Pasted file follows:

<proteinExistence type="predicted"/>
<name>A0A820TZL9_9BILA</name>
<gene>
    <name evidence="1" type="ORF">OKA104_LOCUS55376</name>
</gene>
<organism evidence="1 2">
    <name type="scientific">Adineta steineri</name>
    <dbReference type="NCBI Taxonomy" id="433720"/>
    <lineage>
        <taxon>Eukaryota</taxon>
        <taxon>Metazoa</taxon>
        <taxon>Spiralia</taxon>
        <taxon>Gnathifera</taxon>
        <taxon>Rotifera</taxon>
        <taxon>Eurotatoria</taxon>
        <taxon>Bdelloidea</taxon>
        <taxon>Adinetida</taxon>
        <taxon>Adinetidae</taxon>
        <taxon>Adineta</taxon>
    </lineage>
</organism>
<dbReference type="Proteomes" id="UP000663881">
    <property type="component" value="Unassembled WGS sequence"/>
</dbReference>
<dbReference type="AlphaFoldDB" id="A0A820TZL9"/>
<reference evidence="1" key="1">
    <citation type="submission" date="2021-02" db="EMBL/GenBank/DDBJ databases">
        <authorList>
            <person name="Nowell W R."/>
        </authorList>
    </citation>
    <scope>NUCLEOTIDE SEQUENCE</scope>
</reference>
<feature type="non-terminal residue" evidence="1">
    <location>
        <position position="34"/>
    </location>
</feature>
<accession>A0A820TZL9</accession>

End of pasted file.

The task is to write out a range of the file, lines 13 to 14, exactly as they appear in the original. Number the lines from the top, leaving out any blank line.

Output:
        <taxon>Gnathifera</taxon>
        <taxon>Rotifera</taxon>